Over-consumption of food is bad for the planet and unhealthy for humans.
To help feed a growing world population, restore biodiversity and slow climate change, a geologist calls for a moon shot effort to restore healthy soil around the world.
The impact of plant disease may be reduced if people are made aware of the many pathways for plant-killing microbes -- and why preventing their spread matters to us all.
Conventional wisdom says we need industrial agriculture to feed the world. Not so, says geologist David Montgomery: Practices that focus on creating healthy soil can transform agriculture.
South Africa's social grants, which benefit a third of the country's population, are widely celebrated. But these grants fall far short of addressing the country's malnutrition challenge.
New technologies are developing with exponential velocity, breadth and depth. Their systemic impact is likely to be profound.
Urban consumers in Africa are rapidly growing and they are demanding high quality, pesticide free food.
According to widely-cited estimates, world food production must double by 2050 to keep up with population growth. New research challenges this target and calls for balancing growth with conservation.
At a time when poverty and hunger levels are declining around the world, famine is recurring, driven by conflicts and natural disasters. But timely action by governments and aid groups can save lives.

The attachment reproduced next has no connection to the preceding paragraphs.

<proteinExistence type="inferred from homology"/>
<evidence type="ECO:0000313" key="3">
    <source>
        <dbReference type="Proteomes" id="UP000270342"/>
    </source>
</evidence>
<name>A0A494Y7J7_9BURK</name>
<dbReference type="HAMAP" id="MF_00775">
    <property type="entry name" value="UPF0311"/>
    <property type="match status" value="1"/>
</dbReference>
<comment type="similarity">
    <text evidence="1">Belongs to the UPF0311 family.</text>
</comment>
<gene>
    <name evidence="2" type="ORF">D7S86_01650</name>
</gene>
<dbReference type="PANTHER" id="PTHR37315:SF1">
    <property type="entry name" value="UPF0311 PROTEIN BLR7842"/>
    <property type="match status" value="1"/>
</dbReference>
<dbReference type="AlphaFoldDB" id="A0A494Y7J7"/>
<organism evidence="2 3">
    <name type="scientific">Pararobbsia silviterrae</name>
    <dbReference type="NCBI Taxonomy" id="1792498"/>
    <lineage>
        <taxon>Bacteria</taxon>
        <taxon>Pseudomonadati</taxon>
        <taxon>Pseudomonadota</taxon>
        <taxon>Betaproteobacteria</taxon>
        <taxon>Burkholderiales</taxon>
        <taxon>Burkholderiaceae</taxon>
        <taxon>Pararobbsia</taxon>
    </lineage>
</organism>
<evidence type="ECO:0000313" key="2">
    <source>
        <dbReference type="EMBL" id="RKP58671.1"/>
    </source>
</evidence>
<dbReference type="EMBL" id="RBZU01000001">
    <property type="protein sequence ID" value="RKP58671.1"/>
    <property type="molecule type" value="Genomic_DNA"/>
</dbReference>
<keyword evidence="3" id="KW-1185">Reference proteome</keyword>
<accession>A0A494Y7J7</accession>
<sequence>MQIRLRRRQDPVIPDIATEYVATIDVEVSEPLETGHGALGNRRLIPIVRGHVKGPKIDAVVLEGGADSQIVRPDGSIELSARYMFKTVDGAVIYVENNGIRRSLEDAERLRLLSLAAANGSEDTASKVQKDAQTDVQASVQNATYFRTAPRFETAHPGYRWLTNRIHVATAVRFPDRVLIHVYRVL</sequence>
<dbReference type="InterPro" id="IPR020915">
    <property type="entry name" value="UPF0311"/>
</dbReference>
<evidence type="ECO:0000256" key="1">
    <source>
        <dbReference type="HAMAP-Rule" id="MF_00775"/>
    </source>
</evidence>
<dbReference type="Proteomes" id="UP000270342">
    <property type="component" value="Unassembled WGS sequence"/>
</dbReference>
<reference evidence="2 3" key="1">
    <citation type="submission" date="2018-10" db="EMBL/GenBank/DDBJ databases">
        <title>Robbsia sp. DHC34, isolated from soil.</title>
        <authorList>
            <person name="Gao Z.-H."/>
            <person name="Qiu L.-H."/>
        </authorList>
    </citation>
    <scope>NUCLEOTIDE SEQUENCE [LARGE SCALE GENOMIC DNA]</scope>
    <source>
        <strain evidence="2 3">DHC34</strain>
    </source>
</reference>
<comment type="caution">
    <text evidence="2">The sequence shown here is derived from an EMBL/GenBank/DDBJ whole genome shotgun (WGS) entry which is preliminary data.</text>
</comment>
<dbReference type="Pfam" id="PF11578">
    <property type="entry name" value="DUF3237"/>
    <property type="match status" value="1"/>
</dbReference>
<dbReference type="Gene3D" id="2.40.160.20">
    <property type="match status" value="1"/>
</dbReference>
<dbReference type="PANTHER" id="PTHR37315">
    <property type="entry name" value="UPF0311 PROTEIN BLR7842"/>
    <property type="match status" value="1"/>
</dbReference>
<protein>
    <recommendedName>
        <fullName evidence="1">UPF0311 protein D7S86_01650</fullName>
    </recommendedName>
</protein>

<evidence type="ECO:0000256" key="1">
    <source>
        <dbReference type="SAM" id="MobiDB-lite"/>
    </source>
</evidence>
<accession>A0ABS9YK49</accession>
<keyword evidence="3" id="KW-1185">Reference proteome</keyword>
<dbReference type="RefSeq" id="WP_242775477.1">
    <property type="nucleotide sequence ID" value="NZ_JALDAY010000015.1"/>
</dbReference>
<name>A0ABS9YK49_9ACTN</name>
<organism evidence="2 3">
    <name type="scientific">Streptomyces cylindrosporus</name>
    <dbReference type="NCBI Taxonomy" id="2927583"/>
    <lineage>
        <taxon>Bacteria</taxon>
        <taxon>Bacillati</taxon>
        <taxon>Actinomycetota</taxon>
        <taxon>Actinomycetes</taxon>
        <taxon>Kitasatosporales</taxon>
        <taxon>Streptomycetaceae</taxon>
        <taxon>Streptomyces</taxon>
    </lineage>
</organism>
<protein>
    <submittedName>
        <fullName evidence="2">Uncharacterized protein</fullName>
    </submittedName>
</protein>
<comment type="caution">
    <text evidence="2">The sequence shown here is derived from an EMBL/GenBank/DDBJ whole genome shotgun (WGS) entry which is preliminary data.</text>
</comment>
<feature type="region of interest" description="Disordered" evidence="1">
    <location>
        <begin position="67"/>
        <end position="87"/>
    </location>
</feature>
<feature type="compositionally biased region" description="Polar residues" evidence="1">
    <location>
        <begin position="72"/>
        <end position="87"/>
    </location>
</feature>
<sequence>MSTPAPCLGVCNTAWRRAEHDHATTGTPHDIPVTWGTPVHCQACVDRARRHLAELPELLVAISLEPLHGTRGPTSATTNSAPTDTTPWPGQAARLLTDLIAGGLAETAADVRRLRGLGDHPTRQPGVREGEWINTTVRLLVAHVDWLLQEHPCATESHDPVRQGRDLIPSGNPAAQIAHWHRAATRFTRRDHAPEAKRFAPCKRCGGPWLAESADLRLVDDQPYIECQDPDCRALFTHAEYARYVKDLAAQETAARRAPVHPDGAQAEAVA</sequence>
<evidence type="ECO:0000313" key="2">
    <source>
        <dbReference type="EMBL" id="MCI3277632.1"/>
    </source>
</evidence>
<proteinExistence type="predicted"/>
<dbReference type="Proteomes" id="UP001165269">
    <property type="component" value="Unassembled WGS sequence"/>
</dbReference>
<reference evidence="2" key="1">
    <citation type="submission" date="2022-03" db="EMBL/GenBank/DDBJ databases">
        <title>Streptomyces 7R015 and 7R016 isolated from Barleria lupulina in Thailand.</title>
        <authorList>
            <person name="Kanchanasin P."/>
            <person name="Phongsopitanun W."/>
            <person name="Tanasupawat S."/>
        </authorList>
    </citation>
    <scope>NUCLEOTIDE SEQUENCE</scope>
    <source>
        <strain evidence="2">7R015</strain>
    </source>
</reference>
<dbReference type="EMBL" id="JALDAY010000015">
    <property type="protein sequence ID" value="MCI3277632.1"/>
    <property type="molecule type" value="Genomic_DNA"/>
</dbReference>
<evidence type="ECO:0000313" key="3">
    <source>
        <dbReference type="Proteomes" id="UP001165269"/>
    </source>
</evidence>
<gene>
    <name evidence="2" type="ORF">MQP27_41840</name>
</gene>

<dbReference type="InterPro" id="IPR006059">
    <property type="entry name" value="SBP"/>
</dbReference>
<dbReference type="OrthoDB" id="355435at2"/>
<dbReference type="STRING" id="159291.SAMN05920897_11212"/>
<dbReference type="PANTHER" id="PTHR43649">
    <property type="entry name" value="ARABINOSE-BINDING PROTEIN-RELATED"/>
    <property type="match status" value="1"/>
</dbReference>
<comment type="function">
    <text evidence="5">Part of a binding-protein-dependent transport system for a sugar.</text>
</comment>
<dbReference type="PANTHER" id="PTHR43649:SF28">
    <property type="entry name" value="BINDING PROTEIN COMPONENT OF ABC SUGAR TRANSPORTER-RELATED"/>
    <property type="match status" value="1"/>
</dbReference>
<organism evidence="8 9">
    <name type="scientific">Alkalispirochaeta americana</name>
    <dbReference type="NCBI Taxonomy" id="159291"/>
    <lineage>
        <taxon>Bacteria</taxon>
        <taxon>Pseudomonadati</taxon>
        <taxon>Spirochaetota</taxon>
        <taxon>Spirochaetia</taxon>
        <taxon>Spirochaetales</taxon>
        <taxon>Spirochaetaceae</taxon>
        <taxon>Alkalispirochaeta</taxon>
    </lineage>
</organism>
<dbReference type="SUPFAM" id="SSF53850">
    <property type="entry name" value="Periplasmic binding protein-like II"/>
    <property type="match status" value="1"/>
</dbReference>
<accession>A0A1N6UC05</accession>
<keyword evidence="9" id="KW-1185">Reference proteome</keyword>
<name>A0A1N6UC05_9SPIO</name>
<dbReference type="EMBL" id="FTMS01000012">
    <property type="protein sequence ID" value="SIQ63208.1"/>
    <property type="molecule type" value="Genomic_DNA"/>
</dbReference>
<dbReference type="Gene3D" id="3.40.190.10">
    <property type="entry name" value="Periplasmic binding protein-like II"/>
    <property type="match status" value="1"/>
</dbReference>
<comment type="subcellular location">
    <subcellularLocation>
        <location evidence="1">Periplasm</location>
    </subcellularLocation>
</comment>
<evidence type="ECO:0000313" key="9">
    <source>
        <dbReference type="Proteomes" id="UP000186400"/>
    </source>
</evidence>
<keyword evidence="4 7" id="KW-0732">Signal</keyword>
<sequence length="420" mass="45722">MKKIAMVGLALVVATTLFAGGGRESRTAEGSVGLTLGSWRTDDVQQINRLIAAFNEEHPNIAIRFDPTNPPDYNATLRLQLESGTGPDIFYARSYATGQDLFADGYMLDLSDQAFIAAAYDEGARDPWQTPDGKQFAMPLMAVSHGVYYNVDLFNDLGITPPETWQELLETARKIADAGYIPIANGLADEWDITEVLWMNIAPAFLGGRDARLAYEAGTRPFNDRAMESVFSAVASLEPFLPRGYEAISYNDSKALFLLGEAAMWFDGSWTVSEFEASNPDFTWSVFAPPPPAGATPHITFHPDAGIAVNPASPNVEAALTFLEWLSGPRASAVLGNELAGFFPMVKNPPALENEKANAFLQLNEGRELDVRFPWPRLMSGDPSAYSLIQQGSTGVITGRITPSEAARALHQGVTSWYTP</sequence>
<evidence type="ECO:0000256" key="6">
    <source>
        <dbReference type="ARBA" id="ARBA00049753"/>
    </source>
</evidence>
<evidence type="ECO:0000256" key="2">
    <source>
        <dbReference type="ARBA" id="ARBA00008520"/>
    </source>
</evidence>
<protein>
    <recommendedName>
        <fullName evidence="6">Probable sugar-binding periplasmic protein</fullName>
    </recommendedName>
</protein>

The main source of global warming isn't baking or transport, but fertiliser used to grow wheat.
Reflections on World Wetland Day on how this precious resource can be used sustainably to reduce rural poverty, improve food security and strengthen livelihood in the face of climate change.
Recycling leftovers from supermarkets does not address the roots of food poverty and removes responsibility from the government.
Coastal indigenous peoples consume nearly four times more seafood per capita than the world average and have strong cultural ties to the sea. Global ocean policies should preserve these connections.
Food, water and climate are complex, interconnected systems that when disrupted can cause severe social and political shocks.
Researchers are developing biological tools that can boost crop yields to feed a growing world population without harming human health or the environment.
Rich countries waste a lot of food. Producers and consumers need to rethink eating habits if this problem is to be solved.
Australia's wheat harvest has stalled over the past 26 years, and worsening weather is to blame.
Cassava is a key food source in tropical countries, but yields have been flat for decades. New genetic research is identifying many options for boosting production of this valuable staple crop.
Many people are suspicious of GM crops, but new techniques could massively increase food production.
How can we feed a growing world population while protecting the environment? One key strategy is to improve yields on small farms, which produce much of the food in the world's hungriest countries.